We have done a good job of fighting the insurgents and forming a new Iraqi Army and police force. The coalition must now emphasize the advanced levels of organization, training, and equipment that will turn these fledgling outfits into a real force. The state of equipment in the Iraqi Army is still pathetic. Our goal should be within two years to have Iraqi units with equipment comparable to corresponding American units. As American units stand down, they should give their serviceable vehicles and heavy weapons to Iraqi forces.
Advisory efforts should also be beefed up. U.S. units should be habitually associated with Iraqi units until those units can stand on their own. Our efforts in Iraq should end with the beginning of dedicated security assistance and military education efforts like the ones we have with Egypt, Saudi Arabia and many of the Gulf countries. By the end of this decade, a decent Iraqi government should have the best Army in the Middle East, capable of defending its borders, maintaining order and deterring Iranian or Syrian adventurism.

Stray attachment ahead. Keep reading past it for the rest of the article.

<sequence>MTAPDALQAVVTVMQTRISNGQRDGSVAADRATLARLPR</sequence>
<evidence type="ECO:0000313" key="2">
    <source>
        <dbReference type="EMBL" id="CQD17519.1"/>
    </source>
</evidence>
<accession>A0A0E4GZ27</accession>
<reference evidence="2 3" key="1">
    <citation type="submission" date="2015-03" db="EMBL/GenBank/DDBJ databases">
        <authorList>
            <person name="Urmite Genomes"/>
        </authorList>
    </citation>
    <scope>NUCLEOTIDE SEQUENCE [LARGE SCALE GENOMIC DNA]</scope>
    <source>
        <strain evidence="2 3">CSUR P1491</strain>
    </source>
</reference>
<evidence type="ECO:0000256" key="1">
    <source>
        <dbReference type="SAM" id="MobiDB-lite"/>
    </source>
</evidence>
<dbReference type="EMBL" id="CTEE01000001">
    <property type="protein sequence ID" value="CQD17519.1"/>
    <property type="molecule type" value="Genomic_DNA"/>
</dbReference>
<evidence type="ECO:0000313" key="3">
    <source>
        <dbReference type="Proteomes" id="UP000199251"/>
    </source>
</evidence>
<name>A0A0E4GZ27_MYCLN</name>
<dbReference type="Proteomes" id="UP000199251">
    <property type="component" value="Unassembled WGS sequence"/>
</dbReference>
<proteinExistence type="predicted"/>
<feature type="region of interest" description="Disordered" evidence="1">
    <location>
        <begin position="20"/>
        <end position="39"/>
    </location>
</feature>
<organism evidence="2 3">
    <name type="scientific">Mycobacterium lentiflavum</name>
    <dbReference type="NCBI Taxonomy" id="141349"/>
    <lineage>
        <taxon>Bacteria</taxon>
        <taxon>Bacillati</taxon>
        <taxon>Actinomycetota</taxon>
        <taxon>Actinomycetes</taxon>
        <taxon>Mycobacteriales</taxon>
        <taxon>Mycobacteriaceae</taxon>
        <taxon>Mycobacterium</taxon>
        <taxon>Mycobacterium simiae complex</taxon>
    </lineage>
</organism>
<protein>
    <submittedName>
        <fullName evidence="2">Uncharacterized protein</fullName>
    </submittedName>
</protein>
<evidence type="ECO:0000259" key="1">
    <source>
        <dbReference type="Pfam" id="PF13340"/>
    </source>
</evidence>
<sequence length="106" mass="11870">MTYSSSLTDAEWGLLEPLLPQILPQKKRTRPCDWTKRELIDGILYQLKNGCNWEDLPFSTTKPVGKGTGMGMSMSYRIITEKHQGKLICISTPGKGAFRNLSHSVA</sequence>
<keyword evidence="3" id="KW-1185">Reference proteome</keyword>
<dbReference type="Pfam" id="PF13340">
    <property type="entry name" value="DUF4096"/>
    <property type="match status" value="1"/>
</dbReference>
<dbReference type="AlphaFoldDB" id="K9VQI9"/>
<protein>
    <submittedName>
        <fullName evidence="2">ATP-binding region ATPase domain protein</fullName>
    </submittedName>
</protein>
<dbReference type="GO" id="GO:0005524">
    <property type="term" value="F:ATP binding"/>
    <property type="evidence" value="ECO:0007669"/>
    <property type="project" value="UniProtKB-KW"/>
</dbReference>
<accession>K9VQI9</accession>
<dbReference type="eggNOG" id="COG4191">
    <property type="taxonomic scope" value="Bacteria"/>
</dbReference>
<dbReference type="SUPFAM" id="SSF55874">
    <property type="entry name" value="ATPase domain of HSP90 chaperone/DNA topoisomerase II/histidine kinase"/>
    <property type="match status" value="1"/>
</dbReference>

The focal point of our operational effort should be the security of the Iraqi people. Population security and not the number of Iraq battalions should become our central management metric. Every month, a coalition general officer with operational responsibilities, a senior diplomat and an Iraqi official should brief the status of population security in Iraq by using simple “stop light” charts: green for secure, yellow for partly secure and red for contested. Each category should be tied empirically to incident and casualty statistics. Ideally, over time, the yellow and red areas should disappear, but we should admit up front that as insurgents move around, some districts or even provinces may slide backwards from month-to-month. This briefing will show progress or identify areas where corrective measures must be taken. The same three officials should do a monthly reconstruction update. In time, better security will aid reconstruction efforts, which in turn will decrease the need for extraordinary efforts in the field of security.